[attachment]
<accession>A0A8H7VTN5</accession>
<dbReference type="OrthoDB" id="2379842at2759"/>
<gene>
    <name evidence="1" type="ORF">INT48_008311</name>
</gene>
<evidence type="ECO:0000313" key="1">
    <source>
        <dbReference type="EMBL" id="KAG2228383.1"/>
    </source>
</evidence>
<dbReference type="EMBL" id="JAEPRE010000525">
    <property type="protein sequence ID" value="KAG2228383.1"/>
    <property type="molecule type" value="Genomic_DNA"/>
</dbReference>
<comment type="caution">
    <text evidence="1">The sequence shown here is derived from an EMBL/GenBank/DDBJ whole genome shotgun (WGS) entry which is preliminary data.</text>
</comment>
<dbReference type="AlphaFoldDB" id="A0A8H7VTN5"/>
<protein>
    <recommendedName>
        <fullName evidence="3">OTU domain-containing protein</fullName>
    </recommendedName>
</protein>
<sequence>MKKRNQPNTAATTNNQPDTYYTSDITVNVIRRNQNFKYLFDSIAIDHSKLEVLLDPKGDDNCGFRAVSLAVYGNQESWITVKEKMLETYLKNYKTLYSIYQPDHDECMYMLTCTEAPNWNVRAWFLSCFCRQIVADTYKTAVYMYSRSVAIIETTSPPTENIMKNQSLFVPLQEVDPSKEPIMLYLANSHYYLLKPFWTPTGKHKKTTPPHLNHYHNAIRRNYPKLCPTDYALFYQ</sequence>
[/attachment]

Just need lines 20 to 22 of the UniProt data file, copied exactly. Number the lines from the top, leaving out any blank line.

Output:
    <recommendedName>
        <fullName evidence="3">OTU domain-containing protein</fullName>
    </recommendedName>